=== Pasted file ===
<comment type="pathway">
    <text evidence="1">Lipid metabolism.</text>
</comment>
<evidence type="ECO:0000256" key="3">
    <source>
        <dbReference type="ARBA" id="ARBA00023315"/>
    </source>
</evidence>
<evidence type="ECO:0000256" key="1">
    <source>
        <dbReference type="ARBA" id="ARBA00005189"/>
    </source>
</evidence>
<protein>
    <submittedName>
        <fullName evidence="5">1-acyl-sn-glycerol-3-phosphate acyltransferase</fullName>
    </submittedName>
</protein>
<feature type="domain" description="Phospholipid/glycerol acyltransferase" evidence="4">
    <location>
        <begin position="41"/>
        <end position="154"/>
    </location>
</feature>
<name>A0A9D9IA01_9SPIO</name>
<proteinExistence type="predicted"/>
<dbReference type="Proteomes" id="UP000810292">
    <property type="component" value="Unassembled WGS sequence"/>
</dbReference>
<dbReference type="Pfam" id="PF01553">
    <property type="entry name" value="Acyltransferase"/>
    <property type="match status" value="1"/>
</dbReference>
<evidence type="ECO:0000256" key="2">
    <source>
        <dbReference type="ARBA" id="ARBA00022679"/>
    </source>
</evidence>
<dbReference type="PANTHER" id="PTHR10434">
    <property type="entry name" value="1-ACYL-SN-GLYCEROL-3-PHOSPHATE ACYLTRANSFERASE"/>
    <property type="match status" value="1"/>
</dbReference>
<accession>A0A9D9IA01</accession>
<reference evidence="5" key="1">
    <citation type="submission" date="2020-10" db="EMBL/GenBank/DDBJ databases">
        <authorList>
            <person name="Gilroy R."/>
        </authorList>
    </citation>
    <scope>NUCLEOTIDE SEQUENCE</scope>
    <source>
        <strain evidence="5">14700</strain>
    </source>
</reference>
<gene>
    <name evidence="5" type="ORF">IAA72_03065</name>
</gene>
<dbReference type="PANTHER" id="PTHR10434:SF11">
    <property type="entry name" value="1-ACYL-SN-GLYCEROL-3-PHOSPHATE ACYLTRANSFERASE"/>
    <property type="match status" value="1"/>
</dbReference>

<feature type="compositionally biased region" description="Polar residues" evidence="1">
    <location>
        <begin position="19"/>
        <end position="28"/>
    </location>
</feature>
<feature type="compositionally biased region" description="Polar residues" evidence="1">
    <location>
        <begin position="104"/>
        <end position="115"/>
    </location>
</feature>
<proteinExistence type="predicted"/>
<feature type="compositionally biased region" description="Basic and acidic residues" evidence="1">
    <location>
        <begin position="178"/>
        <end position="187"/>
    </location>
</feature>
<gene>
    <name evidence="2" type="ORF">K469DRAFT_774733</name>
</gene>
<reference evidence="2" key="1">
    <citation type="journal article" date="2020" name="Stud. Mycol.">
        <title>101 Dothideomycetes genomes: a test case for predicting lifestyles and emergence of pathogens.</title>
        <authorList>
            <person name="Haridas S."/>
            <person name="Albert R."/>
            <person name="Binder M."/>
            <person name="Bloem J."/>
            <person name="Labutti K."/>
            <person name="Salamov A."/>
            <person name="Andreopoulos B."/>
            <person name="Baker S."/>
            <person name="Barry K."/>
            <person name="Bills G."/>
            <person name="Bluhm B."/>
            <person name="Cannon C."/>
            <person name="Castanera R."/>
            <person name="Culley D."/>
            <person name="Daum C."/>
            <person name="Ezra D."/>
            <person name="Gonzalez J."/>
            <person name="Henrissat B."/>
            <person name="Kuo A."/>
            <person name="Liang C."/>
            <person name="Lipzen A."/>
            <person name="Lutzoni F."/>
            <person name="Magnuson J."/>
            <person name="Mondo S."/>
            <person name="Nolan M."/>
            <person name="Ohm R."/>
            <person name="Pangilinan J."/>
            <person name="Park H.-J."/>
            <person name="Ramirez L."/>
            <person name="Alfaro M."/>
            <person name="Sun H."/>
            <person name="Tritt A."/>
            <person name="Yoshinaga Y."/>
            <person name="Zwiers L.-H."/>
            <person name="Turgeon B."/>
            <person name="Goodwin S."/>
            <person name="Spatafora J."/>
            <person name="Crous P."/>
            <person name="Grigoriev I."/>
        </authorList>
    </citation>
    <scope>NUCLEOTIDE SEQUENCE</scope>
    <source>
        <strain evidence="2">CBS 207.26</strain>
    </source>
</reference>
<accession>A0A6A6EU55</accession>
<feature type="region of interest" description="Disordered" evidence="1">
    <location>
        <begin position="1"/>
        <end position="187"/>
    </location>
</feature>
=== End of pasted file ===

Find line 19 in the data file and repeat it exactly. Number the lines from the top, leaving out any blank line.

<feature type="domain" description="Phospholipid/glycerol acyltransferase" evidence="4">